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In the News 11.07.18 : Today’s Articles of Interest from Around the Internets

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In the News 11.07.18 : Today’s Articles of Interest from Around the Internets
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In the News 11.07.18 : Today’s Articles of Interest from Around the Internets
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Why Doctors Hate Their Computers

On a sunny afternoon in May, 2015, I joined a dozen other surgeons at a downtown Boston office building to begin sixteen hours of mandatory computer training. We sat in three rows, each of us parked behind a desktop computer. In one month, our daily routines would come to depend upon mastery of Epic, the new medical software system on the screens in front of us. The upgrade from our home-built software would cost the hospital system where we worked, Partners HealthCare, a staggering $1.6 billion, but it aimed to keep us technologically up to date.

More than ninety per cent of American hospitals have been computerized during the past decade, and more than half of Americans have their health information in the Epic system. Seventy thousand employees of Partners HealthCare—spread across twelve hospitals and hundreds of clinics in New England—were going to have to adopt the new software. I was in the first wave of implementation, along with eighteen thousand other doctors, nurses, pharmacists, lab techs, administrators, and the like.

Read the rest of this article at: The New Yorker

In the News 11.07.18 : Today’s Articles of Interest from Around the Internets

What Billionaires Want: The Secret Influence Of America’s 100 Richest

In the News 11.07.18 : Today’s Articles of Interest from Around the Internets

If we judge US billionaires by their most prominent fellows, they may seem to be a rather attractive bunch: ideologically diverse (perhaps even tending center-left), frank in speaking out about their political views, and generous in philanthropic giving for the common good – not to mention useful for the goods and jobs they have helped produce.

The very top titans – Warren Buffett, Jeff Bezos, Bill Gates – have all taken left-of-center stands on various issues, and Buffett and Gates are paragons of philanthropy. The former New York mayor Michael Bloomberg is known for his advocacy of gun control, gay rights, and environmental protection. George Soros (protector of human rights around the world) and Tom Steyer(focused on young people and environmental issues) have been major donors to the Democrats. In recent years, investigative journalists have also brought to public attention Charles and David Koch, mega-donors to ultra-conservative causes. But given the great prominence of several left-of-center billionaires, this may merely seem to right the balance, filling out a picture of a sort of Madisonian pluralism among billionaires.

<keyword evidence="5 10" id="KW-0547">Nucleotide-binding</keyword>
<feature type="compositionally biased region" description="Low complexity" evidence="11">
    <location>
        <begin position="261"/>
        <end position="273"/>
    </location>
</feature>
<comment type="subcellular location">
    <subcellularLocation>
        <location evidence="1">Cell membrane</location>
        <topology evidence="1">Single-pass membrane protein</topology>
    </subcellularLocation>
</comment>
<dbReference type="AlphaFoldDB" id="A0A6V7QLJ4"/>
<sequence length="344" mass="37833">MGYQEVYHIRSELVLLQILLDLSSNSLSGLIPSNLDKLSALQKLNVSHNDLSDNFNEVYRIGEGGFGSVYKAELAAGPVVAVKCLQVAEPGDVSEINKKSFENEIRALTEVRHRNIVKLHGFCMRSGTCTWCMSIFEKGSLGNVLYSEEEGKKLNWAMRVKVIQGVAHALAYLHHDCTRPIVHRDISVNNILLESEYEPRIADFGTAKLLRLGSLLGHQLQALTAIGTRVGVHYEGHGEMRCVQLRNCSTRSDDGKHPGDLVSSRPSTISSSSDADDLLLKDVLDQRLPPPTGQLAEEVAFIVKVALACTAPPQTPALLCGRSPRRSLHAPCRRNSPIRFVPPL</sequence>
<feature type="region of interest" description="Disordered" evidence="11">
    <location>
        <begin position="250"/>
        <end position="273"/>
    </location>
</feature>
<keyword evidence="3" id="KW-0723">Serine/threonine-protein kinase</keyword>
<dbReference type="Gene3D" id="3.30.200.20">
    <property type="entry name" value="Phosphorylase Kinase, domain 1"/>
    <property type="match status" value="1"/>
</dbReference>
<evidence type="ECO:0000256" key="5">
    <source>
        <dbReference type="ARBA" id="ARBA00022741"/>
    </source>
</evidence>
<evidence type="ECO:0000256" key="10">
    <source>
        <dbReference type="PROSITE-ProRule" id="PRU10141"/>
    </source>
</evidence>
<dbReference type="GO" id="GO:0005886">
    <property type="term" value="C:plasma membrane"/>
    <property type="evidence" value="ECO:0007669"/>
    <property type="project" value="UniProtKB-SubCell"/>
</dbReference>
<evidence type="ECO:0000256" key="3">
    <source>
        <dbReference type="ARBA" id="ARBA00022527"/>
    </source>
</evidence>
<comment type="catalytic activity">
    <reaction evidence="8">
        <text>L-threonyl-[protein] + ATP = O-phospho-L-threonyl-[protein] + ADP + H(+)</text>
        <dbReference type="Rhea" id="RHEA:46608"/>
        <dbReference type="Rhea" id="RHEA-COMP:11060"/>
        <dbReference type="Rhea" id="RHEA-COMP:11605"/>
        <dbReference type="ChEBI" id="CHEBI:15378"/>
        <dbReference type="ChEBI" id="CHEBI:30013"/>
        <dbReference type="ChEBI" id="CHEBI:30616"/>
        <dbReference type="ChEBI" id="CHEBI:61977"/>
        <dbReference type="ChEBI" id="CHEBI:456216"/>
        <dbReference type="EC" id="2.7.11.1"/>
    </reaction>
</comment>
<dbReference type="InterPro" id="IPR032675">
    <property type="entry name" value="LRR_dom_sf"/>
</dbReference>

Read the rest of this article at: The Guardian

In Conversation: Adam Driver

“Making a movie is a powerful thing,” says Adam Driver, dressed in a baggy hoodie and eating a breakfast of bacon and eggs at Brooklyn’s Dumbo House. “And to fuck it up or get tired while you’re making it?” He frowns. “Why not make sure you leave nothing on the table instead?” The 34-year-old actor is here on a cool fall morning talking about his own career, both onscreen — most recently in BlacKkKlansman; most famously as Adam Sackler in HBO’s landmark Girls and Kylo Ren in two Star Wars films — and onstage. It’s the latter, via his Arts in the Armed Forces nonprofit, which brings theater to military personnel, that he’s most eager to talk about. (On November 12, AITAF will celebrate its tenth anniversary with a special Broadway performance of Sam Shepard’s True West.) But he knows it’s the glow from the big and small screens that often draws people in. Like, presumably, the eager young podcaster who sidles up to us and asks if Driver will participate in a live podcast something or other. Or the barista who wants his autograph in her book of poetry. “I thought,” Driver says, despite having handled the interruptions gracefully, “that here I could avoid that kind of thing.”